Splash Splash Love

TL;DR: Why did it take me so long to watch something so cute?

At its heart, Splash Splash Love is more a personal journey than a love story, and it is all the better for it. While heroine Jang Dan-bi does end up falling for a Joseon king, her story arc center on some classic character arc staples: leveling up in skills she didn’t think she was good at and figuring out what she wants from life.

And it turns out, while living as a Joseon-era eunuch-turned-concubine has its perks, what she really wanted to do was go home. That, I think, is what really made me love Splash Splash Love (but more on that later).

Dan-bi was basically everything you could wish for in a romantic comedy heroine. Chief among that was that despite her many comedic scenes, none of the humor came across as cruel or as being at her expense. She did hilarious things all of her own volition a lot of the time, from drawing on a fake mustache to using “Gangnam Style” to figure out how to ride a horse to teaching the king how to do the time tables song. There were a few moments where I wasn’t thrilled with the humor (like when she accidentally got dosed with the aphrodisiac), but by and large I didn’t feel like the show was mocking her, and that’s important to me.

One of the most satisfying parts of the show was how Dan-bi eventually stopped loathing math. Sure, she might have been forced at sword-point a time or two in order to use math to save herself, but she actually figured out complicated mathematical formulas all on her own. Plus, she got to teach the king, which undoubtedly helped her own understanding. I’ll never get tired of ladies leveling up and doing things that once were hard for them, and Dan-bi’s growth in this area was great.

Another thing I loved was the relationship between her and the queen. So many sageuks dodge the whole polygyny thing, but this two-hour mini drama managed to tackle a full of arc of it from jealousy all the way to friendship. My heart ached for the queen when she revealed to her father that her dream was to not be lonely in the palace and how her friendship with Dan-bi was genuine. (And it was such a wonderful touch that both Dan-bi and the queen didn’t know what their dreams where when we were first introduced to them.) I hope that the queen’s dream came true and that she was able to find happiness in the palace.

The king was also a good character and decent foil for Dan-bi. While there were points where he was too romantically aggressive (or just plain aggressive) for my taste, I found myself enjoying his well-paced romance with Dan-bi. It probably helped that their relationship hit all of the familiar notes I thought it would (and some unexpectedly cute things that made me very happy). The king was an interesting character, and it was fun when the show revealed just which king he was.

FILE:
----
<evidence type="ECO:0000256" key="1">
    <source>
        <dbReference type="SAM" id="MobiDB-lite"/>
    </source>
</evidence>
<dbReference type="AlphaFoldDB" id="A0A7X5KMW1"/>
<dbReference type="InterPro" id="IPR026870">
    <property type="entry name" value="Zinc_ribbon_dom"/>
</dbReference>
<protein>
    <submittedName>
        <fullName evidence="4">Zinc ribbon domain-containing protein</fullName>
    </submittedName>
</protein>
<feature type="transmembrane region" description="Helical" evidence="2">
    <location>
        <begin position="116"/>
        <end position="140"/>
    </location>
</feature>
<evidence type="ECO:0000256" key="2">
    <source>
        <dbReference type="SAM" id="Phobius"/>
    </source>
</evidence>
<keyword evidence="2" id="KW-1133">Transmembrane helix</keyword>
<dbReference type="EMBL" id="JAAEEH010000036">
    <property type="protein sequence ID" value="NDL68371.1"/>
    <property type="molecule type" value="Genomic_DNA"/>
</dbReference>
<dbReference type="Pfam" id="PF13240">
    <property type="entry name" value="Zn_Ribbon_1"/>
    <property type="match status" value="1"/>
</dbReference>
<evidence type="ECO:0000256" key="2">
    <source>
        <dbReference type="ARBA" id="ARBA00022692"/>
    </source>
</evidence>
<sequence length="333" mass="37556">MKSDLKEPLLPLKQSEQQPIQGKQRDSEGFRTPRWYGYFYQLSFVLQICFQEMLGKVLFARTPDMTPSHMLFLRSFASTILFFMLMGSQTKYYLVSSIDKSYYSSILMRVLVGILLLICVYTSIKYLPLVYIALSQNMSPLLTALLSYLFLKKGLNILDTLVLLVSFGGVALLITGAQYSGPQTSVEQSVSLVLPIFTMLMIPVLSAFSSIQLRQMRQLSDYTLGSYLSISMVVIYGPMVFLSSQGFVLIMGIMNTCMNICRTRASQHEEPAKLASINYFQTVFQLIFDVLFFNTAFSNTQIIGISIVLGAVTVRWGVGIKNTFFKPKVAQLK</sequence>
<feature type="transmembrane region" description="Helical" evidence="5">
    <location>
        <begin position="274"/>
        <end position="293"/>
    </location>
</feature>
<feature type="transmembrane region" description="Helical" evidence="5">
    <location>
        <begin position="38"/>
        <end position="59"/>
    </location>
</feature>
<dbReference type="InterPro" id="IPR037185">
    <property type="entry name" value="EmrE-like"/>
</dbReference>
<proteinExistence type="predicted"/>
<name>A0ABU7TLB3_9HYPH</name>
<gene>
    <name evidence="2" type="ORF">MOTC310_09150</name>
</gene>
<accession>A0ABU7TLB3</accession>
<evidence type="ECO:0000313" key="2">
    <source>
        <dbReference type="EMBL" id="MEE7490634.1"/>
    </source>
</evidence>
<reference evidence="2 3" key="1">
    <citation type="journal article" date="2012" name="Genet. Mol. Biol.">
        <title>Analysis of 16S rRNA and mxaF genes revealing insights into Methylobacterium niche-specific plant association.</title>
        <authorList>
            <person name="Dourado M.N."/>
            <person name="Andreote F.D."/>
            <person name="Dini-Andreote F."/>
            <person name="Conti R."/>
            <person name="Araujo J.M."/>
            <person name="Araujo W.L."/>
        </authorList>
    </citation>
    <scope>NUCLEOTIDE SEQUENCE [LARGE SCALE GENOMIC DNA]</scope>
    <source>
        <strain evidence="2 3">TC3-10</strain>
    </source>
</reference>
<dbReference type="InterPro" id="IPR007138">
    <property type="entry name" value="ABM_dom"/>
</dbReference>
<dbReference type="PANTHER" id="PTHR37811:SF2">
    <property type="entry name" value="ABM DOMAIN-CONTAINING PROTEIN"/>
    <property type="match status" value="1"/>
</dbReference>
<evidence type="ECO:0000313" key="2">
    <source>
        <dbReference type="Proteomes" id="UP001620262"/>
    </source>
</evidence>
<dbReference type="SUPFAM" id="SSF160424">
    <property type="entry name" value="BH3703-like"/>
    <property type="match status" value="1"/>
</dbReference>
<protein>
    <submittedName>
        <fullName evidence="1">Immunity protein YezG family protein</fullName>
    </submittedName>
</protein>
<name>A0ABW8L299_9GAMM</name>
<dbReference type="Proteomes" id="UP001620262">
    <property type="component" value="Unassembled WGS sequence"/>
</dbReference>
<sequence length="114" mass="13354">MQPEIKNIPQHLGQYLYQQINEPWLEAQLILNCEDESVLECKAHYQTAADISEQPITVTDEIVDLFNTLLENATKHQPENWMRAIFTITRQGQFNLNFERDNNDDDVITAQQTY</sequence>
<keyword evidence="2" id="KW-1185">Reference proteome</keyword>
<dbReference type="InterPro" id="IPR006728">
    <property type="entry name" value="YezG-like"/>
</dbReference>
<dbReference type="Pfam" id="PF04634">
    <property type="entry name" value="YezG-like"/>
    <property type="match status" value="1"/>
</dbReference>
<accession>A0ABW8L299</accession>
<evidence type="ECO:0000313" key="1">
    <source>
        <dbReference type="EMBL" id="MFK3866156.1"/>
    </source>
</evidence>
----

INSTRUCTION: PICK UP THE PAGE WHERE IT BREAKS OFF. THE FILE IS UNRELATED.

One of my favorite scenes in this show was the scene where Dan-bi told the king she wanted to go home. That no, she couldn’t obey his command/request to stay by him. That she missed her world, and most importantly, her mother. It was such a painful, raw thing, and the tears that both of them shed felt like they had been earned. Yes, Dan-bi loves him, but his world isn’t her home, and she wants home. I especially loved afterwards (when the building was burning down around them both), when the king realized that his request had been selfish and against Dan-bi’s best interests. That was the moment where I forgave him for a lot of his earlier antics.

The ending itself was neat and tidy, with cameo appearances of all the important Joseon-era people reincarnated and just-in-case-you-were-worried Doppelganger Replacement Love Interest. I was far more satisfied with the fact that Dan-bi raced back to the testing site and then immediately embraced her mother upon returning home. Good for you, Dan-bi, putting your character growth and homesickness into action. You’ll have plenty of time to sort out your confusing feelings about a modern version of your first boyfriend later.

Overall, Splash Splash Love was cute and endearing. It isn’t particularly challenging, but there are some great moments and wonderful characters. If you haven’t seen it already, put it on your list of things to check out when you’ve got two free hours.

By the Numbers

  • Rats: 2
  • Fake mustaches: 1
  • Helpful modern callback scenes: 4
  • Times Dan-bi was threatened by swords: 8
  • Bechdel Test: 2 episodes passed

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